Time magazine does an about-face: From 'Divider in Chief' to 'Modi has united India'

New Delhi, Delhi, IndiaUpdated: May 29, 2019, 06:00 PM IST

File photo: Prime Minister Narendra Modi flashes the victory sign as he arrives at the party headquarters to celebrate the party's victory in the 2019 Lok Sabha elections in New Delhi. Photograph:(PTI)

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The article comes just days after BJP secured a landslide victory in the country's general elections.

Weeks after Time magazine featured Narendra Modi on the cover of its international edition with a controversial headline, it has now run an article that says no prime minister has united India in decades the way he has done.

The article titled ‘Modi Has United India Like No Prime Minister in Decades’ is written by Manoj Ladwa, founder and chief executive of the India Inc Group, a London-based media organisation.

The article comes just days after BJP secured a landslide victory in the country's general elections, winning 303 seats in the 542-member Lok Sabha.

Watch: 'Modi united India like no PM in decades'

“Despite the strong and often unfair criticisms levelled at Modi’s policies both throughout his first term and this marathon election, no Prime Minister has united the Indian electorate as much in close to five decades," Ladwa writes.

Ladwa, who in 2014 had led the Research Analysis and Messaging division of the Narendra Modi for Prime Minister campaign, further writes that Modi won a massive mandate as he managed to transcend India’s greatest fault line: the class divide.

The article is published in the Time Ideas section, which the publication said: “hosts the world's leading voices, providing commentary on events in news, society, and culture.”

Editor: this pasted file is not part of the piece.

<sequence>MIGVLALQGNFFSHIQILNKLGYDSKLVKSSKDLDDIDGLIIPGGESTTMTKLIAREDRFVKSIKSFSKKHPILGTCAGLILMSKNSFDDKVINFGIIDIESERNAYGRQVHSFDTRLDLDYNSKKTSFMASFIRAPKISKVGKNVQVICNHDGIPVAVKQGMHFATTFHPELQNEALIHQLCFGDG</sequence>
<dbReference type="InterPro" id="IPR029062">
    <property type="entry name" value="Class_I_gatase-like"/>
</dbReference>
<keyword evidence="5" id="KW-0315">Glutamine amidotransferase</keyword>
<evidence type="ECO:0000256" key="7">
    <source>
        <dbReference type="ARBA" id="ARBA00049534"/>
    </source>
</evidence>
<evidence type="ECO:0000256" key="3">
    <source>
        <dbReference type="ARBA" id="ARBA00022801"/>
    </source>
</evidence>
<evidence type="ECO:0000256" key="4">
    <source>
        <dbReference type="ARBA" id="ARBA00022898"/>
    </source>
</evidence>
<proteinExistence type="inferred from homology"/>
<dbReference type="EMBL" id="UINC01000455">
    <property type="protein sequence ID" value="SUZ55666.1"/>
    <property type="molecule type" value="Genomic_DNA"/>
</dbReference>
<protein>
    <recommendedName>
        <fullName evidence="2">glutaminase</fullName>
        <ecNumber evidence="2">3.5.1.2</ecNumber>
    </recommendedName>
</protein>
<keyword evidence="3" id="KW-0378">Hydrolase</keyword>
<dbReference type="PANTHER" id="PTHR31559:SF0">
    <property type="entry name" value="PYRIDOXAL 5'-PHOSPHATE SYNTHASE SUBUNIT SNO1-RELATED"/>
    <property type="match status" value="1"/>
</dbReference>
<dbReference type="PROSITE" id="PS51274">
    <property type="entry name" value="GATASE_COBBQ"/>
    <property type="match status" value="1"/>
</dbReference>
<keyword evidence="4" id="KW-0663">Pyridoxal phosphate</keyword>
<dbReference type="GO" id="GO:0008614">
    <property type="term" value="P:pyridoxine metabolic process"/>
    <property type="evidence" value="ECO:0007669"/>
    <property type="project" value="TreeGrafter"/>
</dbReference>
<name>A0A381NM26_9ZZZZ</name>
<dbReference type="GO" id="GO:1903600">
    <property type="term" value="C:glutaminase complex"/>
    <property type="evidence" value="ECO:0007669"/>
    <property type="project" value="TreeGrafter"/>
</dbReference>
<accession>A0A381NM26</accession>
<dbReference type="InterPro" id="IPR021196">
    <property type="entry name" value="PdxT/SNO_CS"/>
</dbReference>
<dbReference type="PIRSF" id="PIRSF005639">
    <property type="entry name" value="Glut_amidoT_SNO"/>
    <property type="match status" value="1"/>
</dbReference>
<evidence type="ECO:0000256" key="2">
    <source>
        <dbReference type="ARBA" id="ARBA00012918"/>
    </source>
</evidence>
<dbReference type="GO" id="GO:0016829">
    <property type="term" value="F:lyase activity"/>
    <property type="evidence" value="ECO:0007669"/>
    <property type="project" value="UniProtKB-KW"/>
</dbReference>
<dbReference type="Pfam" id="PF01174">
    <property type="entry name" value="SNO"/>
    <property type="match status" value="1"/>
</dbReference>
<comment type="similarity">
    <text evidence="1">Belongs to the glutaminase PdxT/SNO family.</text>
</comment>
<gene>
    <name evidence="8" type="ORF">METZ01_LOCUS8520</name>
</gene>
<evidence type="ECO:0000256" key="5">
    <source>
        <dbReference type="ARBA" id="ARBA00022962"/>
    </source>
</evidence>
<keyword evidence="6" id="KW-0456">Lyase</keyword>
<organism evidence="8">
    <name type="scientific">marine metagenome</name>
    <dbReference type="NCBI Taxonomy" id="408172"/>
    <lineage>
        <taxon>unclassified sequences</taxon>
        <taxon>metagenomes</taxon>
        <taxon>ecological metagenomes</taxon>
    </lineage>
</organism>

The article is in stark contrast to the the magazine's cover story done on Modi earlier this month titled ‘India's Divider in Chief’, written by Aatish Taseer, son of Indian journalist Tavleen Singh and late Pakistani politician and businessman Salmaan Taseer.

As Modi enters his second term as leader of the world’s largest democracy, Ladwa writes that he still has work to do.

“Having plugged some horrendous holes in India’s notoriously inefficient and corrupt bureaucracy in his first term, he will now need to focus much more ruthlessly on reforming those institutions and make them fit for the coming decades. This will require him to remain the pragmatic politician he is, and continue to shun the temptations of populism as he sets out his stall for a second term."

While all achievements of the Modi’s government are still “works-in-progress”, Ladwa said that its efforts have been recognised by virtually every single global institute of any standing, including the World Bank, the IMF, and the UN, and “Modi’s India is finally progressing at a rate worthy of its size and potential.

“Modi may have been criticised for remaining silent during incidents of social unrest. But his work has been given the thumbs up at the ballot box by the Indian voters for directly addressing the root causes of some of India’s divisions. For them, the Modi dream of a New India remains very much intact,” Ladwa added.